by Lorraine Howerton
A deadline for REAL ID compliance has been set, and now DHS, TSA and states must work together to keep travelers moving throughout the country.
It’s 2016. Is your driver’s license a REAL ID yet?
Lately there’s been a significant amount of handwringing over whether certain U.S. residents will soon need a passport or some other form of ID, rather than just their state driver’s license, to board an airplane domestically.
The short answer is: no. Though Congress mandated more than a decade ago that state-issued IDs conform to certain federal standards, the Department of Homeland Security (DHS) has been deliberately lax on setting an enforcement timetable. On Friday, DHS announced that it won’t start rejecting non-compliant IDs until January of 2018. (The department has a pretty good fact sheet on the issue.)
The hope is that states will pull their acts together well in advance of that deadline. But several of them do need to get on the ball here.
Congress first passed the REAL ID Act in 2005, in order to define standards of acceptable ID for “official purposes,” including boarding a domestic flight. As of January 1, 2016, residents of several states, including New York, Louisiana and Minnesota, do not have driver’s licenses or other state identifications that meet federal standards.
DHS has evidently done its best to move states toward compliance without imposing a drop-dead date that would create a chaotic situation for many travelers. Make no mistake, though: if January of 2018 arrives and any states have not corrected for the federal rules, it will have a chilling effect on our economy and way of life.
As we’ve stated before, we’re hopeful and confident that states and the federal government will solve these issues well before sending us over that precipice. The Transportation Security Administration (TSA), as the enforcers of this new law, should continue to find ways to encourage states to bring their IDs up to snuff while keeping domestic travel moving safely and efficiently. Rolling out major changes like this on a national level is difficult, and measures need to be taken to ensure this needed update is implemented—but turning away legitimate travelers whose home states have not met federal standards en masse is not the answer.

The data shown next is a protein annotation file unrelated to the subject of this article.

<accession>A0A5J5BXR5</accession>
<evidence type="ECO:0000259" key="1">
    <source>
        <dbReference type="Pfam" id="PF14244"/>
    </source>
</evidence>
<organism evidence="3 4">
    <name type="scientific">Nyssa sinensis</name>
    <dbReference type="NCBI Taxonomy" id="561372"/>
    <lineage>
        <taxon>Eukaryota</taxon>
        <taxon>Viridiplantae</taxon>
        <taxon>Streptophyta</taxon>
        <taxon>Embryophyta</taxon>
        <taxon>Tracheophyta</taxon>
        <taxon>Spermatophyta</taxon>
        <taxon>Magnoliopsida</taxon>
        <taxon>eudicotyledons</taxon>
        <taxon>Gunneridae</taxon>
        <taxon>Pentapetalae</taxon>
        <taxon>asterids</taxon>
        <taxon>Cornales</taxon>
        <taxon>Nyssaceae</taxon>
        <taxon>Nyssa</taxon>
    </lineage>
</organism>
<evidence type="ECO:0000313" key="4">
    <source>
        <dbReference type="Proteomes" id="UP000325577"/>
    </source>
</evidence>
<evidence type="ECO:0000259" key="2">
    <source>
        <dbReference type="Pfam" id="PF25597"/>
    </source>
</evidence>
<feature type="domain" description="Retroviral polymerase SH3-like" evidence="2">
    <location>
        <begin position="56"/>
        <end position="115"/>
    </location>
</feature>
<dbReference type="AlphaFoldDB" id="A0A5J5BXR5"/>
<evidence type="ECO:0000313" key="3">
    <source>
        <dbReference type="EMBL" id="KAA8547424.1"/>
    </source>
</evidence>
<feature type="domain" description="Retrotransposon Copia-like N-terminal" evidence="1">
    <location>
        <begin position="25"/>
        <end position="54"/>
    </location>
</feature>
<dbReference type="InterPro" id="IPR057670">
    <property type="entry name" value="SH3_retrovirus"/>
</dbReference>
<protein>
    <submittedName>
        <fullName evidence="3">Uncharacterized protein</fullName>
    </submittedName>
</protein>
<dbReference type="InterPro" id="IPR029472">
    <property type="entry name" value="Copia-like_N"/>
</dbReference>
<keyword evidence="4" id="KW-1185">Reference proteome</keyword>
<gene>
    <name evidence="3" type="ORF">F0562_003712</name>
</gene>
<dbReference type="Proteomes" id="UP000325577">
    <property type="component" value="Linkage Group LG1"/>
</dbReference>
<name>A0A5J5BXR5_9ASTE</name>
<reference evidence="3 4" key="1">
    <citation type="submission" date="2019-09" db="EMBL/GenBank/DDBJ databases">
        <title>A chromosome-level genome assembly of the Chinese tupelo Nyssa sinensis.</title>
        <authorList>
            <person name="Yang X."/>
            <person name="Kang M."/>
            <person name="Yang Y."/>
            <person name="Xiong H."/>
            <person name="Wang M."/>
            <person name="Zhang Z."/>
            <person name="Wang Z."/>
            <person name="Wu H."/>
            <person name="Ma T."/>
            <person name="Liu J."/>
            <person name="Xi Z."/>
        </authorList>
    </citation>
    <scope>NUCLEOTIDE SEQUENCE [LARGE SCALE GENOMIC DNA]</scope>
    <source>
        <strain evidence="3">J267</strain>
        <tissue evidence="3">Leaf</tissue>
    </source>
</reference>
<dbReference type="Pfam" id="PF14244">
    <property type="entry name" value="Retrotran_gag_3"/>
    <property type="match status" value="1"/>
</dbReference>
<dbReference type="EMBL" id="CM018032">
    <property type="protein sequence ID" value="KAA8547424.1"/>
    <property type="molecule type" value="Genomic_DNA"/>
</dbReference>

Striking the balance between security and efficiency in travel is difficult, but possible—it is not and should not be a zero-sum policymaking game. Safety is vital to travel, and the travel community agrees that sensibly stepped-up security measures are important. DHS and TSA can and should seek a balanced approach to enforcing REAL ID rules that would not penalize travelers or slow down the economic recovery that strong domestic travel numbers continue to drive.
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